Allow me to clear up several more misperceptions.
Beat cops do NOT complete paperwork and run the process necessary to secure warrants. Typically, case personnel works with prosecutors to secure warrants. Law enforcement tactical teams are then briefed on investigation details but draft the takedown plans, which they then execute. In the perfect realm, a senior agency official is then put in charge as the “on-scene commander” to make and give on-the-spot decisions.
Most of such warrants are of the standard “knock and announce” variety. A select few, due to the subject’s history of violence, are “no-knock.” But the distinction between the two doesn’t mean that police fail to identify themselves loudly before making entry. Instead, it is related to the amount of time you afford the inhabitants to open the door.
The Louisville case was NOT a no-knock warrant service, although that has been and still is being proclaimed as “fact” in Mainstream Media reports. Walker may very well have misidentified the entry team as intruders. But once he fired his weapon at them, wounding one of the officers in the process, they had every right to defend themselves.
Cameron defended the decision of the grand jury and decried the new era of “wokeness” that has flooded into our pursuit of justice:
The social justice awakening of 2020 has its roots in Ferguson, Missouri, and the 2014 justifiable fatal police shooting of Michael Brown. The federal grand jury’s decision not to indict the police officer at the center of that case helped birth the Black Lives Matter movement. And while BLM supporters claim to be fighting for justice, they demand predetermined outcomes, insistent that every police shooting of a minority MUST BE in every such case due specifically to systemic racism and the officers involved therefore are guilty and should be convicted of murder.
That’s not how our system works. That isn’t justice and certainly strips police officers of rights to due process and the presumption of innocence. But as Kentucky Attorney General Cameron cautioned, the standards are shifting. And that is not only unfair to the police, but it is dangerous. What eager, selfless, idealistic, young American attracted to law enforcement hasn’t taken notice? You are considered the enemy now. Assassination attempts are occurring with shocking regularity. This serves as an ominous warning. Foolhardy “abolish the police” initiatives may soon be rendered moot.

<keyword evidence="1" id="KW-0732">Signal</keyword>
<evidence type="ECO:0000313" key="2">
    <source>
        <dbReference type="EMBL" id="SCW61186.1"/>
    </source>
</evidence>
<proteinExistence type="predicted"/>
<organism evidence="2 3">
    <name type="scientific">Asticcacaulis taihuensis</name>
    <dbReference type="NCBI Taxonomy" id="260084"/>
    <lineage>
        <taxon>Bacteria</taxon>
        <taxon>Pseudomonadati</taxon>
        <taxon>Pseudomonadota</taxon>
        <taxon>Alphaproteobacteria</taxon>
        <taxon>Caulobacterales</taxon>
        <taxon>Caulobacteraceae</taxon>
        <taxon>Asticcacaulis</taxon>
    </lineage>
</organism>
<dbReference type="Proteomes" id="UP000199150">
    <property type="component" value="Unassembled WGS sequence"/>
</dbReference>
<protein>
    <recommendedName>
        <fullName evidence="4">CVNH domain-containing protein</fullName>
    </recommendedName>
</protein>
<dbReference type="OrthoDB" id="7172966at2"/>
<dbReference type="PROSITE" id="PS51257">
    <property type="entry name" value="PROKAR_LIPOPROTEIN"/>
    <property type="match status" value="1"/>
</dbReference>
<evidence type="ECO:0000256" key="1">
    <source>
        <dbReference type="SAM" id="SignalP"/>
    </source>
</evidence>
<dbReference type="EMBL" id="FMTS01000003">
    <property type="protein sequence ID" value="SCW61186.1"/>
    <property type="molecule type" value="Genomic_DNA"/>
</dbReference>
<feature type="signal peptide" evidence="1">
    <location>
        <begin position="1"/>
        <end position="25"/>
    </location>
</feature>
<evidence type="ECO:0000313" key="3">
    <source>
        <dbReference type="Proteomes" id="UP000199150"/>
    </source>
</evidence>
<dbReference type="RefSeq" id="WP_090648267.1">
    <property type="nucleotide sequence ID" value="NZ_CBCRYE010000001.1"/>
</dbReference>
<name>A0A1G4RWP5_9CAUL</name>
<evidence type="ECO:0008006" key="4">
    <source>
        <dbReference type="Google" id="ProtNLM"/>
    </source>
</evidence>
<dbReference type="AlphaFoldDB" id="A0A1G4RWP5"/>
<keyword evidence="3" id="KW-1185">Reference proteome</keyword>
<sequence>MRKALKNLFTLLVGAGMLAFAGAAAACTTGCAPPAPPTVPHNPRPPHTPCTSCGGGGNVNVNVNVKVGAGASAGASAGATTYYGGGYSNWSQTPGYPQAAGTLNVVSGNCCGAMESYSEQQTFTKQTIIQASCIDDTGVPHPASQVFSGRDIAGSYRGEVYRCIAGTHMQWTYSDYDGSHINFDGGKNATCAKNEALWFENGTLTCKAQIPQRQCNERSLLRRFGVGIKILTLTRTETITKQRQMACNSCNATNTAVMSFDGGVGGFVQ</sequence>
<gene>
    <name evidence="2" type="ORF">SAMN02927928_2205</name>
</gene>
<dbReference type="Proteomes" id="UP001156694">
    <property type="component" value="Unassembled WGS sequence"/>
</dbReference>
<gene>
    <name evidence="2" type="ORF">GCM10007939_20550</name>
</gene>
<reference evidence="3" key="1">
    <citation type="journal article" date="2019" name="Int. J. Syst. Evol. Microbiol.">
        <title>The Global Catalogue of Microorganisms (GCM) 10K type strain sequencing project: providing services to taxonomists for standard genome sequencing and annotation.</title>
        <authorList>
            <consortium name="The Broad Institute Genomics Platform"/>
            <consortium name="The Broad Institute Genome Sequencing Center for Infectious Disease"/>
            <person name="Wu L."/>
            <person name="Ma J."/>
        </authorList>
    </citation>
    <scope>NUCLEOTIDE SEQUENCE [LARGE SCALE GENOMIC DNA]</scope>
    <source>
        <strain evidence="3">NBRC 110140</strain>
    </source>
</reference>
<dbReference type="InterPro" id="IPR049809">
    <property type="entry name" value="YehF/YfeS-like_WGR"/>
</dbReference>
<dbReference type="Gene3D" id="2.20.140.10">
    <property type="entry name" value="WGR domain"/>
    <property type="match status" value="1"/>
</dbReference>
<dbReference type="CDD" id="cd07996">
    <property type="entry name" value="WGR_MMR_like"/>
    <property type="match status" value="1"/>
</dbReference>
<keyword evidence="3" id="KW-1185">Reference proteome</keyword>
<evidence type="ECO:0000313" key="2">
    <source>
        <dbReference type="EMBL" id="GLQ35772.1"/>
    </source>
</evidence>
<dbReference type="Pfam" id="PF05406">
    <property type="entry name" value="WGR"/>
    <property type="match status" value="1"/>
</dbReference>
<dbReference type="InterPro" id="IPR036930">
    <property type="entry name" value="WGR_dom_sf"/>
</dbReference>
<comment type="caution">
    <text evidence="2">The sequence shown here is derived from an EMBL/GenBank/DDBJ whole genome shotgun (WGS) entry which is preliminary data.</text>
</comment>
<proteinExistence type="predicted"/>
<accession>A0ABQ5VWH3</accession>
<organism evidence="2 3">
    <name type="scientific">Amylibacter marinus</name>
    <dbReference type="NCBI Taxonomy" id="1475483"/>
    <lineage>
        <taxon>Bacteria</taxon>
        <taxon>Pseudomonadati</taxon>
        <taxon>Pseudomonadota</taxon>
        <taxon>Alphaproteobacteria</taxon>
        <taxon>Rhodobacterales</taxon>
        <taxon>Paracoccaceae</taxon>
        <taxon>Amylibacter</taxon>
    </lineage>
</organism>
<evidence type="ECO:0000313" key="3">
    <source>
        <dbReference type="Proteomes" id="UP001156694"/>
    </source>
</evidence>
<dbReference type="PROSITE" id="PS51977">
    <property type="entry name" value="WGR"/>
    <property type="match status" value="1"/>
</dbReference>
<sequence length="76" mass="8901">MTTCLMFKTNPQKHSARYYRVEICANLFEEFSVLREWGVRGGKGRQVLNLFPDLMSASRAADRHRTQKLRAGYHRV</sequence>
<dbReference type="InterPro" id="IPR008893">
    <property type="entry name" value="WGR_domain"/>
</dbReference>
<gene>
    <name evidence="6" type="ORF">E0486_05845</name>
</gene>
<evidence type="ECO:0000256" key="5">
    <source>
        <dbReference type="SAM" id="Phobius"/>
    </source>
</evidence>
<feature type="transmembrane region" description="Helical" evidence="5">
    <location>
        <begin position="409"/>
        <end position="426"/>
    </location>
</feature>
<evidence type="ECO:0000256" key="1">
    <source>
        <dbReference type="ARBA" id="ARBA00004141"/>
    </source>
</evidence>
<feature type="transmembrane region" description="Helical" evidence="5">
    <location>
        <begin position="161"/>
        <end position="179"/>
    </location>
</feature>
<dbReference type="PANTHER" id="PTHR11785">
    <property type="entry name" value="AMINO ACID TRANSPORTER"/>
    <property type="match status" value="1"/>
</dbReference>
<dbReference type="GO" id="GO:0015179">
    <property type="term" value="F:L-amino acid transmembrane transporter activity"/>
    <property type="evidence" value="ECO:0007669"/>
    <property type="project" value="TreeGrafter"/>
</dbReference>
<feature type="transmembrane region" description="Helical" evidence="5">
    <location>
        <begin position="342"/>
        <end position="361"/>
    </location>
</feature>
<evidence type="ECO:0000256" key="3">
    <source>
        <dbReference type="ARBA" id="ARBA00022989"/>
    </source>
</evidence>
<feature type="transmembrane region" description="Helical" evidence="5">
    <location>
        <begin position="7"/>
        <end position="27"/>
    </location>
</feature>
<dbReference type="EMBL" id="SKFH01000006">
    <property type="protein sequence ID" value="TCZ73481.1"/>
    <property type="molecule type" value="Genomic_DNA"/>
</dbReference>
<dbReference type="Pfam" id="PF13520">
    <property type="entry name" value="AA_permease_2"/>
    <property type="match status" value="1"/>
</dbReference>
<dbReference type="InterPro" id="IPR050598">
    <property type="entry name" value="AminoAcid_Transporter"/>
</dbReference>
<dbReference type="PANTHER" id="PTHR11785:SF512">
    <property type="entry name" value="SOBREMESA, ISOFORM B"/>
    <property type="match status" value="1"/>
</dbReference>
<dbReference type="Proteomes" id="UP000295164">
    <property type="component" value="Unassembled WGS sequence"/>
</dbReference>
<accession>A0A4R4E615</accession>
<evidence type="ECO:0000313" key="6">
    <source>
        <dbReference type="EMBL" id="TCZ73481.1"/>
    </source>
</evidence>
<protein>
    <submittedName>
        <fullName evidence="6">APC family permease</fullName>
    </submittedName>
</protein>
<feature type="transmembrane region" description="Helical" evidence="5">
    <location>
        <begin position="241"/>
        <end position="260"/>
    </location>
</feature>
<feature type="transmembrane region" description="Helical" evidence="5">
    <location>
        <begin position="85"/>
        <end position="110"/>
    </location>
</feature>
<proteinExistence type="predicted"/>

Good luck with attracting our best and brightest to the policing profession. After all, the demonization has its costs.
Today on “TNN Live”
We will launch further into the details of this story and what happened in the grand jury during our live show this morning (Friday) at 9:00 AM Central. We will verbatim share the transcript of AG Cameron’s detail of the grand jury facts that resulted in the determination of only one officer being charged in the case. Not a single Mainstream Media outlet has bothered to do that! That should not surprise Americans, but it does. Millions simply shake their heads to watch and listen to so-called Media “experts” still phrase reports as “factual” when they in almost every such case as Breonna’s are portrayed purely from the “Racial Perspective:” that is “white cops shooting a black citizen for no reason other than racial hatred.” Nothing could be further from the truth!
But what is more shocking than even the grand jury results and that Mainstream ignores reporting the truth is what our federal leaders have to say to the public about the grand jury findings. House Speaker Nancy Pelosi weighs-in with a statement that will blow your mind!